GreenlightTestPrep wrote:
If \(a\), \(b\), \(c\) and \(d\) are four consecutive integers (not necessarily in that order), and \(a^b = c^d\), what is the least possible value of \(a+b+c+d\) ?
A) -8
B) -6
C) -2
D) 6
E) 12
This question takes some playing around with numbers.
It also helps to recognize the following properties:
\(1^k = 1\) for all values of k
\((-1)^k = 1\) for all EVEN integer values of k
\(k^0 = 1\) for all non-zero values of k
If \(a = -1\), \(b = -2\), \(c=-3\) and \(d = 0\), then the equation \(a^b = c^d\) becomes \((-1)^{-2} = (-3)^0\)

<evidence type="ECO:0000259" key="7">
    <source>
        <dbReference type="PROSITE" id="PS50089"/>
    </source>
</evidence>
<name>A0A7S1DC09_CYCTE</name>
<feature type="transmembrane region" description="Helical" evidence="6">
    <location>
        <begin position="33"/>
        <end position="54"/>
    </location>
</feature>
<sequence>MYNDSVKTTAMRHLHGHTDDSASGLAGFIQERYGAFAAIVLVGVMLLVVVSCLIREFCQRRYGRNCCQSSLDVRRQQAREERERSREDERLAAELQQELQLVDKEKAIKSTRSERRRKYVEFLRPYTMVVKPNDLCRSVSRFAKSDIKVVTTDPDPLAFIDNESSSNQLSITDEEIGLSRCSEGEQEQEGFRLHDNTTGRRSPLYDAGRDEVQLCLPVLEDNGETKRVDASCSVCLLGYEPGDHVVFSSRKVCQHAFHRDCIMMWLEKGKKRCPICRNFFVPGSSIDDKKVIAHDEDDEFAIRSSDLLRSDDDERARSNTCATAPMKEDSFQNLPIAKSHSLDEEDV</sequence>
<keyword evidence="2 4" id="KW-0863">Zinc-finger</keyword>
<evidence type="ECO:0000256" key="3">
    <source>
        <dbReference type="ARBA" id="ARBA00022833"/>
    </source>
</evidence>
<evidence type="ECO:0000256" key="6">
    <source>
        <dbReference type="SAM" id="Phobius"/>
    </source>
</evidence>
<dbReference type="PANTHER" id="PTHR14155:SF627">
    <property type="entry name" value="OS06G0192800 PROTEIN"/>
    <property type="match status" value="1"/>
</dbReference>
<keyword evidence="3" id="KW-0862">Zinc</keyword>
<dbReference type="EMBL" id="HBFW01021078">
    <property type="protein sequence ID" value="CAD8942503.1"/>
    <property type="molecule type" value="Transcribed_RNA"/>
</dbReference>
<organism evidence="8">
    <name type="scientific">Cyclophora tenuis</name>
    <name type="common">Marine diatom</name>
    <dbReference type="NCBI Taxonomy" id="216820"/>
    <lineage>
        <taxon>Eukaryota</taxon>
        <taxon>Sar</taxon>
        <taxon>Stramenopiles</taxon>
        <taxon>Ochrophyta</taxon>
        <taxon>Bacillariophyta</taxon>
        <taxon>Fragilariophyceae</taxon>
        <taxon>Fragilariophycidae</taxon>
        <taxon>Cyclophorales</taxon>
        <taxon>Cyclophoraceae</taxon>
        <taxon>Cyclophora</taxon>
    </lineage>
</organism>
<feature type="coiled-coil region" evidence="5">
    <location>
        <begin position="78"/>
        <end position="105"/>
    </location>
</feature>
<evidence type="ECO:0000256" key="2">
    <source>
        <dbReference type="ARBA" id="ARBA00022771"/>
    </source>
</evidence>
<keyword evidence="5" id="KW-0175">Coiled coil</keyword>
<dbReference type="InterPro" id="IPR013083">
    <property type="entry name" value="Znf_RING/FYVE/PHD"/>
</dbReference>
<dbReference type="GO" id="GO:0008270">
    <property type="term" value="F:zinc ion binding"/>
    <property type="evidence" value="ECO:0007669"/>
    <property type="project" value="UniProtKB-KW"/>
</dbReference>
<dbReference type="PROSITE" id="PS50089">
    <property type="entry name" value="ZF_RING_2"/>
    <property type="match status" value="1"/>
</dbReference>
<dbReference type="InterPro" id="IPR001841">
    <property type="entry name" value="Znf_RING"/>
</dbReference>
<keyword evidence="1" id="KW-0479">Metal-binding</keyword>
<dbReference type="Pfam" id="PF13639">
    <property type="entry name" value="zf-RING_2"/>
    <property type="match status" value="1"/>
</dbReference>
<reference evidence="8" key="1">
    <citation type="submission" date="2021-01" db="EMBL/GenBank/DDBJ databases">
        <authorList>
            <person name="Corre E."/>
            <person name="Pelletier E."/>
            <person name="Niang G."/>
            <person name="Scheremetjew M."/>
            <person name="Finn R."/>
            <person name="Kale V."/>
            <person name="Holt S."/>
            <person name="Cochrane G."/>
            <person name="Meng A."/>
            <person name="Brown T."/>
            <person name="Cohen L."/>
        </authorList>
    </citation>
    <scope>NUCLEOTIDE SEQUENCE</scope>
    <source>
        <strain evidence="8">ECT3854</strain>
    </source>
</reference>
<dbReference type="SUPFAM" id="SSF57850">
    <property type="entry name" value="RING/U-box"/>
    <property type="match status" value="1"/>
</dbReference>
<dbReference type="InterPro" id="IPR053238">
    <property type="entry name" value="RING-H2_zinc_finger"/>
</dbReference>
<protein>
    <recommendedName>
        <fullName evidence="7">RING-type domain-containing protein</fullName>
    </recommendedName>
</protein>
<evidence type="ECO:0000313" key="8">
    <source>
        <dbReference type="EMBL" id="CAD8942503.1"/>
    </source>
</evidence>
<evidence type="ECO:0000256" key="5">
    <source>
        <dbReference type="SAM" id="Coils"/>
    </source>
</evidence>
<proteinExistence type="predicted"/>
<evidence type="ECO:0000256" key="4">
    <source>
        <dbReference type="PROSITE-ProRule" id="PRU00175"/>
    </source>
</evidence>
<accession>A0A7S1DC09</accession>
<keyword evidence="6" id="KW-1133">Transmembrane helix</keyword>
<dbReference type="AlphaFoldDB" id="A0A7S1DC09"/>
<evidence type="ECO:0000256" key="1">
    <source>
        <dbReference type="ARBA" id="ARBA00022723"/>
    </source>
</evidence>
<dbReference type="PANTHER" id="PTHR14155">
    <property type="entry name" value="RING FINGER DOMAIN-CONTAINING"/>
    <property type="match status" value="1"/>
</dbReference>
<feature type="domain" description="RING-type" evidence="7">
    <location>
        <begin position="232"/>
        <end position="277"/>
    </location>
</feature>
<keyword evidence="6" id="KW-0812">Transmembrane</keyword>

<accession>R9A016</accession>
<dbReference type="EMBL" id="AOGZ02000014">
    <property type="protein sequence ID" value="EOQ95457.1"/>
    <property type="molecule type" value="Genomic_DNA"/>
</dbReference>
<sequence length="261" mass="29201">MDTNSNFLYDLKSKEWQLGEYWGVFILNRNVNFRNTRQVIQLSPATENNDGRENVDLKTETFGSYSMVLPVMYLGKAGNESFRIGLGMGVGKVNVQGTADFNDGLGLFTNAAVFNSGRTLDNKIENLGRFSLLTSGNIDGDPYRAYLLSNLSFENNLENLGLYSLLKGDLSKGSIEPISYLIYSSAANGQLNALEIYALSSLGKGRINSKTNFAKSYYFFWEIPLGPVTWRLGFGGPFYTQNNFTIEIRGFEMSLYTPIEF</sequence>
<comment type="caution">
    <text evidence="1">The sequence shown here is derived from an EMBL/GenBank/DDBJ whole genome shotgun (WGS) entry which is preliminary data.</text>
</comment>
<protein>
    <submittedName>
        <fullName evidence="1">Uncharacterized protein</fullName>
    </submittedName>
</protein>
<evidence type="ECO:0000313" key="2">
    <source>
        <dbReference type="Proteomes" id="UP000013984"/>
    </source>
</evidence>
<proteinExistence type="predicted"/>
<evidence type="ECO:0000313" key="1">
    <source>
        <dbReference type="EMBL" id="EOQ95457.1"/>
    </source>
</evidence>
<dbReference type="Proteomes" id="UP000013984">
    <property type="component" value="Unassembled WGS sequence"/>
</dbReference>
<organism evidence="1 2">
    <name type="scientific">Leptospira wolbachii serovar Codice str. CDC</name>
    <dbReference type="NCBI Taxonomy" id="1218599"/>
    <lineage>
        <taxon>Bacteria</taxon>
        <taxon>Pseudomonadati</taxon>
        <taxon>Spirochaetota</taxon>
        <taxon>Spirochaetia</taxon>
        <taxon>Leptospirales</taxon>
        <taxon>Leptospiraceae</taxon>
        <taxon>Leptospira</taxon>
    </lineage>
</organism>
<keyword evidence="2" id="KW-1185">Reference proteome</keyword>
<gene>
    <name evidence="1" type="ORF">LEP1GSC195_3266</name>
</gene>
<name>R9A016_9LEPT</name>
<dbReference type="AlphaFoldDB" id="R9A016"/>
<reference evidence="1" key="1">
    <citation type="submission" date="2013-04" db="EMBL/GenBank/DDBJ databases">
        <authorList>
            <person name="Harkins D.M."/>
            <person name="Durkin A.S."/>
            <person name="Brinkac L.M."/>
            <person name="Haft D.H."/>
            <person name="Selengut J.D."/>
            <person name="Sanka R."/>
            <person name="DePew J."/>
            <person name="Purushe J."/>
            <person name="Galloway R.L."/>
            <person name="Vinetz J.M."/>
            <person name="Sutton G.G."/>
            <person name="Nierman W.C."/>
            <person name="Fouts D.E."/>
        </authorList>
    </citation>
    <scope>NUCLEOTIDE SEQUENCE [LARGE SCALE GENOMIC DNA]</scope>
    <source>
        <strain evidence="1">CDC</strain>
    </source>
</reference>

Simplify to get: \(1= 1\)....PERFECT!
In this case, \(a+b+c+d=(-1)+(-2)+(-3)+0=-6\)
So, it's possible to get a sum of -6 (answer choice B).
HOWEVER, perhaps it's possible to get a sum of -8 (answer choice A)
Well, it turns out that we CAN'T get a sum of -8. Here's why:
We know that the 4 numbers are CONSECUTIVE INTEGERS.
So, if we let x = the smallest integer, then
x+1 = the next integer
x+2 = the next integer
And x+3 = the next integer
So, the sum of these 4 consecutive integers = x + (x+1) + (x+2) + (x+3)
= 4x + 6
= 4x + 4 + 2
= 4(x+1) + 2
Notice that 4(x+1) is a
multiple of 4So, 4(x+1) + 2 is
2 greater than some multiple of 4Since the sum of the four integers must be
2 greater than some multiple of 4, we
can
eliminate answer choice A, since -8 is a multiple of 4
Answer: B
Cheers,
Brent